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Peer2Peer Finance News | September 23, 2019

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Collateral administrator unable to provide tax statements for investor returns

Collateral administrator unable to provide tax statements for investor returns
Marc Shoffman

COLLATERAL investors may be unable to disclose how much interest they earned from the defunct peer-to-peer lender for the 2017/2018 tax year as the deadline for returns looms.

A notice from BDO, the administrator for Collateral – which collapsed last year – said it was unable to provide tax statements due to the incomplete nature of the company’s books and records.

“The administrators are unable to provide tax advice to investors which, in any case, will depend on each individual investor’s specific circumstances,” a note to investors said.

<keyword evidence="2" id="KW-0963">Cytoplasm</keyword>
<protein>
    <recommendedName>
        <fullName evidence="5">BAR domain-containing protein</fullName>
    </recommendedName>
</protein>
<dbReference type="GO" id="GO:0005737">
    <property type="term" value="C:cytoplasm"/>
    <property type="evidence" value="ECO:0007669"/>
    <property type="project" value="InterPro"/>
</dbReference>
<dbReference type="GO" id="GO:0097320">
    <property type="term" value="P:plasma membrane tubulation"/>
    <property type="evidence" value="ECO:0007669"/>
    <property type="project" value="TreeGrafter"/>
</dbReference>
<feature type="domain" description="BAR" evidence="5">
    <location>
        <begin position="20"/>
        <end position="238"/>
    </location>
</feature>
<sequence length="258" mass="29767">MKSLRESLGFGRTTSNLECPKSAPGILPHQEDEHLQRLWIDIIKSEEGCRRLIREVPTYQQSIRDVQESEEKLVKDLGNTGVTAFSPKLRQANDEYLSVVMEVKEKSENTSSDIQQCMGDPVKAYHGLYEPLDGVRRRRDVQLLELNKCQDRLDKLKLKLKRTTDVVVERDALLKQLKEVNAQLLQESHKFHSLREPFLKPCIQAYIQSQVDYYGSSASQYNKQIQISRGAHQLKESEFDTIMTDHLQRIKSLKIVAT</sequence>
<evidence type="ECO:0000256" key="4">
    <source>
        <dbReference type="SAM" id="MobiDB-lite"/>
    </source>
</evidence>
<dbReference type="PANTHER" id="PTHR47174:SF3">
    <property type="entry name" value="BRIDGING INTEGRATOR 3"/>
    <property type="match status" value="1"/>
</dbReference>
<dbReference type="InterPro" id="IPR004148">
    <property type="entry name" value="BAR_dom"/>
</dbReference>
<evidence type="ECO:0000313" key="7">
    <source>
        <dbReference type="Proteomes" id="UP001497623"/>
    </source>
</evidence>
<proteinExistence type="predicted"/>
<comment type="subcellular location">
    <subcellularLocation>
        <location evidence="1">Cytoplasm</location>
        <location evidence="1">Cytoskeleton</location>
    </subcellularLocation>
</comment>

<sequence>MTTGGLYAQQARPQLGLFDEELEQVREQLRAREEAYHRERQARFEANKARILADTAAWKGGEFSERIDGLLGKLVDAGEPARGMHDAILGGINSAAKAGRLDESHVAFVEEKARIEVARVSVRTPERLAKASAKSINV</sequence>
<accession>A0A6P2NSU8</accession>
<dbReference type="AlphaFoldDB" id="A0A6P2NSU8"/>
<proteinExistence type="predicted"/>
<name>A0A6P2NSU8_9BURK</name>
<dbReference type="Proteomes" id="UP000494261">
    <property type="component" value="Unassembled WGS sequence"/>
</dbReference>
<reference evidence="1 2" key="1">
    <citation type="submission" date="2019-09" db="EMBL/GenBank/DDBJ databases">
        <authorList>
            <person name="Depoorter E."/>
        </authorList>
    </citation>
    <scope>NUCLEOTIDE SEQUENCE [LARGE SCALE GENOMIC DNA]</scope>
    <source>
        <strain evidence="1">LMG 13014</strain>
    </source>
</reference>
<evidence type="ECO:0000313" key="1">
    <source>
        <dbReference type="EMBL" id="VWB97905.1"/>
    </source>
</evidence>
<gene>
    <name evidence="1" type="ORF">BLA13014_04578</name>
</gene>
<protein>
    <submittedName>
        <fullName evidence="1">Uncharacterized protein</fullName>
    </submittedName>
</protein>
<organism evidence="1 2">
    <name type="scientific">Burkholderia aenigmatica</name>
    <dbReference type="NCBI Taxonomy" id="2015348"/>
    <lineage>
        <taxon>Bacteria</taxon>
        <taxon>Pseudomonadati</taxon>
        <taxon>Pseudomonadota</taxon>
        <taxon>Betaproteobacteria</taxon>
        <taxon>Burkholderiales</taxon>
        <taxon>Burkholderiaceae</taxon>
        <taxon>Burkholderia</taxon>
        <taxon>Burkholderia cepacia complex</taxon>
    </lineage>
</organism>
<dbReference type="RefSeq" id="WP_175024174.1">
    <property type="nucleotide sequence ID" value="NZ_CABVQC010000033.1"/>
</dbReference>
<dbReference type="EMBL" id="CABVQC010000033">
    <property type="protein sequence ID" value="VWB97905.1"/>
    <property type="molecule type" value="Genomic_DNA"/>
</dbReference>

“All investors should therefore obtain their own independent tax advice if they have any queries in relation to their tax returns.

“Investors may present this notice to HMRC to confirm that no summary tax statements for their investments can be generated from the companies’ records.”

Manchester-based Collateral closed down at the end of February 2018 after it emerged that it had been operating without the correct regulatory permissions.

BDO has previously said the estimated aggregated claims of investors and creditors exceed the book value of the assets held by the companies.

The latest update showed BDO – which took over the administration of Collateral in April 2018 – has obtained “numerous spreadsheets, databases and other documents” showing investor holdings but it isn’t in a format that would allow “efficient or effective recovery and manipulation.”

BDO said it had considered restoring the original database, but it was felt this would be too costly.
Instead, the administrators are focusing on working with Collateral’s former IT consultant and its own experts to extract information from the data they have obtained.

The report said recovery of the loanbook remains a “major work stream,” with two property loans settled in full but other borrowers are refinancing or are working on settlement offers.

Some property loan borrowers have not engaged with the administrators and may face repossession proceedings.